Physicists have added algae to the list of plants and animals that rely on photonic crystals to manipulate light.
Photonic crystals are microscopic patterns of material that can reflect or guide light without relying on pigments and other materials we normally associate with colorful surfaces.
Models of the optical properties of holococcolithophore algae, which wear plates made of patterned calcium carbonate, showed that the algae are particularly good at scattering ultraviolet (UV) light.
The team of Mexican and Spanish physicists who analyzed the structures speculate that the patterning may serve as a kind of sunscreen, allowing the algae to live high in the water column without the threat of damage from UV rays, while giving them improved access to the light wavelengths that drive photosynthesis.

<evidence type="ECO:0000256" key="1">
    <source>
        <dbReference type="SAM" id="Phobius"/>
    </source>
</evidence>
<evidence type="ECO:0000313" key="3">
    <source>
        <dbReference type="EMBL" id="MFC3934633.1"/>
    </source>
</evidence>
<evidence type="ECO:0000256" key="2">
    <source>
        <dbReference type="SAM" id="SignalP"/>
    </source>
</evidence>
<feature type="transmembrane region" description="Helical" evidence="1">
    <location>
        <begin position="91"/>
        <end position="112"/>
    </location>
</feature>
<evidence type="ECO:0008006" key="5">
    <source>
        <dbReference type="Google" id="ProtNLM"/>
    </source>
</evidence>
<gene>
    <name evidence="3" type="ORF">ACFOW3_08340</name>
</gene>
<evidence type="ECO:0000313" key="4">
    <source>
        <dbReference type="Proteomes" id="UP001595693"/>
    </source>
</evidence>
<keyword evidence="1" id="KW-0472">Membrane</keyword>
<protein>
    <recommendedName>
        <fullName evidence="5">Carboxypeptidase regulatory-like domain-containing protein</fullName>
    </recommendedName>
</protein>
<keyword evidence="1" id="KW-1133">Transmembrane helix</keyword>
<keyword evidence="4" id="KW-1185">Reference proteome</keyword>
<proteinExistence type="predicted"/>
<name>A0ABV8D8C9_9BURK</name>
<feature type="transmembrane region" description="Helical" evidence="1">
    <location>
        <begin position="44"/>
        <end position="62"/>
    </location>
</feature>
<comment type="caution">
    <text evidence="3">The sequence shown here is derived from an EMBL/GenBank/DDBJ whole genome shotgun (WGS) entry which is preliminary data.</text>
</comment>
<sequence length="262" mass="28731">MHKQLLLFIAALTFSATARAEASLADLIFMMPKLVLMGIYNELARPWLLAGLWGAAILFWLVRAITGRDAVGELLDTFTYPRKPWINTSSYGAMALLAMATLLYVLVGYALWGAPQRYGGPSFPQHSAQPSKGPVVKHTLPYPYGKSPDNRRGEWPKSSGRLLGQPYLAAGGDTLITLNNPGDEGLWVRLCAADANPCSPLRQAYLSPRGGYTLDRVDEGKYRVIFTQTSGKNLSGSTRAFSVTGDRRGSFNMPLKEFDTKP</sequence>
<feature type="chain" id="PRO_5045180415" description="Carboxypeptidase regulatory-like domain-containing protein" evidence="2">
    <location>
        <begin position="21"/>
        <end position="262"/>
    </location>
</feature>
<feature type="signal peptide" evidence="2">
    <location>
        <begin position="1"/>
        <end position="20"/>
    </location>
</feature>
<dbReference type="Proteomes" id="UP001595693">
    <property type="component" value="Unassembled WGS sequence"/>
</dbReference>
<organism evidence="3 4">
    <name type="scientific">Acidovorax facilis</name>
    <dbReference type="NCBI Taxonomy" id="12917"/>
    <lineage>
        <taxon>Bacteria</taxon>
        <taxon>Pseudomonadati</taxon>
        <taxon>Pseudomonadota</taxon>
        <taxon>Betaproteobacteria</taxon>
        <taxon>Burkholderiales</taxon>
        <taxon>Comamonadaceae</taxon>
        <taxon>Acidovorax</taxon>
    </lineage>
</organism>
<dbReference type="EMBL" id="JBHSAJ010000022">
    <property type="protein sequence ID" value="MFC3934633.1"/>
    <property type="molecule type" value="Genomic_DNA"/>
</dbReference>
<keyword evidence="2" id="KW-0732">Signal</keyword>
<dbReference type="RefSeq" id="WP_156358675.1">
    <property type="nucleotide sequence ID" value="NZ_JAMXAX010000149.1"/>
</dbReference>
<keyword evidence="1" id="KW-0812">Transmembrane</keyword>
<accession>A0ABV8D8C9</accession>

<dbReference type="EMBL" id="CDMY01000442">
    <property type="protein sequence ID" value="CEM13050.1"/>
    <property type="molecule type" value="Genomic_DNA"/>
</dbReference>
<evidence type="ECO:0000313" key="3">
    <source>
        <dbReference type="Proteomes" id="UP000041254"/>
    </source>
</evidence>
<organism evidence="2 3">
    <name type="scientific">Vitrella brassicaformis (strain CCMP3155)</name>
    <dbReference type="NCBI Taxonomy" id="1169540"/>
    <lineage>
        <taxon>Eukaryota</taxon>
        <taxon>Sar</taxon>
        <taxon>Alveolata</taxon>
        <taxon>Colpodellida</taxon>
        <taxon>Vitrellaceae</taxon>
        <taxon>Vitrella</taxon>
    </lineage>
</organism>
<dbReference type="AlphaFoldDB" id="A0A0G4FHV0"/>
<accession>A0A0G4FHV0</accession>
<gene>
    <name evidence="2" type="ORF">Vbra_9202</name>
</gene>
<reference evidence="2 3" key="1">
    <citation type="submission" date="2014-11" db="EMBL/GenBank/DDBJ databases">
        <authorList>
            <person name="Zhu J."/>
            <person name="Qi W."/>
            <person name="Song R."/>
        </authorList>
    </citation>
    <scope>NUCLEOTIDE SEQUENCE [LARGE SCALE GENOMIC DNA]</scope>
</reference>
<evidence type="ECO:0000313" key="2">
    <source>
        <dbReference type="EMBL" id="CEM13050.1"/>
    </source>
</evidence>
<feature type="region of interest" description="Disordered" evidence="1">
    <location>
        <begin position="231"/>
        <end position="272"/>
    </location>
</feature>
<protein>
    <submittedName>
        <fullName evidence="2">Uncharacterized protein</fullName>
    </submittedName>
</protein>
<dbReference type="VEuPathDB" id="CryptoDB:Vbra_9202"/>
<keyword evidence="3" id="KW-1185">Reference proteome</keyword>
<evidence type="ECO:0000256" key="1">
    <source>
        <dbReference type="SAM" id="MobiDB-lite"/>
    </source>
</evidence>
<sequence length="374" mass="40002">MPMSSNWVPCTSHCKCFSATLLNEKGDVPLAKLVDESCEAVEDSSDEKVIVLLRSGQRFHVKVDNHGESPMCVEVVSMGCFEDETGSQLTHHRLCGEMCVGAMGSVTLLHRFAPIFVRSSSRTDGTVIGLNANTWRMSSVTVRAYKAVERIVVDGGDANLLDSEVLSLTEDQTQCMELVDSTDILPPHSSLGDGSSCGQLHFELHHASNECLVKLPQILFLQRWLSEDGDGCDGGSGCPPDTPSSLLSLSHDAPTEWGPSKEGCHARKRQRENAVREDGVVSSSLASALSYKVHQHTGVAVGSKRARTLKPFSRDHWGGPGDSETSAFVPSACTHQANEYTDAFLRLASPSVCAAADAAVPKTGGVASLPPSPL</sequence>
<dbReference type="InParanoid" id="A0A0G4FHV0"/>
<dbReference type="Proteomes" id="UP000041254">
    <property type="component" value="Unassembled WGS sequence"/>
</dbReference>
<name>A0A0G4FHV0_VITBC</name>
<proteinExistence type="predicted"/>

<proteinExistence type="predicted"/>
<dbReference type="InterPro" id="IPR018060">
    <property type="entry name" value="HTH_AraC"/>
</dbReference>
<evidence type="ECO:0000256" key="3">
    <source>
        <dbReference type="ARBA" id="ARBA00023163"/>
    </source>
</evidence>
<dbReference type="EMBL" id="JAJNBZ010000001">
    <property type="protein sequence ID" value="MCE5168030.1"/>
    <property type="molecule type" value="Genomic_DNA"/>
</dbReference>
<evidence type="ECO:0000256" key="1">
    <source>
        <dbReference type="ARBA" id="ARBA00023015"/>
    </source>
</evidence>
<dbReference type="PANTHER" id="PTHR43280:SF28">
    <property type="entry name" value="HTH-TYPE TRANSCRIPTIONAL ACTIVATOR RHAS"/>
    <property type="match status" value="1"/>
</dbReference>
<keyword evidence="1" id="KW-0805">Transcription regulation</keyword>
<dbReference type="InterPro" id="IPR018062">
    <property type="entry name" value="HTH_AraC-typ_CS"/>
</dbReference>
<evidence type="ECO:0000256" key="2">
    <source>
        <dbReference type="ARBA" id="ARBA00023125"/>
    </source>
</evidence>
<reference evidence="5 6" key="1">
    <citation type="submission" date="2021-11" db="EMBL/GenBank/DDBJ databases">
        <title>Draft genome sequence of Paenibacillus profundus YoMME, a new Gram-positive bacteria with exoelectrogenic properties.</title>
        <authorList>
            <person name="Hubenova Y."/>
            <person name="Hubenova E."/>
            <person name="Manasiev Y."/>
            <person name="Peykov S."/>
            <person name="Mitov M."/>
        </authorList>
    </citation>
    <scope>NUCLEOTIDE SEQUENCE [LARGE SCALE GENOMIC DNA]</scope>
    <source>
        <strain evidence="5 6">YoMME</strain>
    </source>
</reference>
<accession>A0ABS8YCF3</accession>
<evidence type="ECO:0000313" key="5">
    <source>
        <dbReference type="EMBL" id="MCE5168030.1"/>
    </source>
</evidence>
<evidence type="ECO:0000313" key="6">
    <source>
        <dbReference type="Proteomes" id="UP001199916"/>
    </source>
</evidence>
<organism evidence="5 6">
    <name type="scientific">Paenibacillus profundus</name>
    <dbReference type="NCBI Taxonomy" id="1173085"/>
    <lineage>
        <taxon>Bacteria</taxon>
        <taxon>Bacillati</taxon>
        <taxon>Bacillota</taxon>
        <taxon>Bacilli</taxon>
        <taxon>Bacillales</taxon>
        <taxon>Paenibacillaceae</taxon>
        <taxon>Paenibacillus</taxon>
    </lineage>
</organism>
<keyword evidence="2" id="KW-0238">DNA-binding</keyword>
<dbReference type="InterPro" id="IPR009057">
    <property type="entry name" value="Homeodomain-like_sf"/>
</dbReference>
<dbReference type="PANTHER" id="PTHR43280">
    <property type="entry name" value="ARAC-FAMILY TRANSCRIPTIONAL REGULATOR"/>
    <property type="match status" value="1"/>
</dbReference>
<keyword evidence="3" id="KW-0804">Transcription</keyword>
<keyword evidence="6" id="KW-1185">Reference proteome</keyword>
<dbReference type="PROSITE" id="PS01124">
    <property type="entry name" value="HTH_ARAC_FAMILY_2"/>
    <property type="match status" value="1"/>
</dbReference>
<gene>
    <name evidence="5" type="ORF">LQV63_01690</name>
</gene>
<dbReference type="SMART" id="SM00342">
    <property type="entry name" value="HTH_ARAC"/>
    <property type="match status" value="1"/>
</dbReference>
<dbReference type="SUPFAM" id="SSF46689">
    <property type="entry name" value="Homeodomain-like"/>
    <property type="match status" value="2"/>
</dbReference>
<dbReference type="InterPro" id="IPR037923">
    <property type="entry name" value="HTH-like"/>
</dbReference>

The photonic plates join peacock feathers, beetle carapaces, and butterfly wings in the growing catalog of naturally occurring structures that control light using photonic crystals.
Citation: R. Quintero-Torres et al. Physical Review E (forthcoming article)
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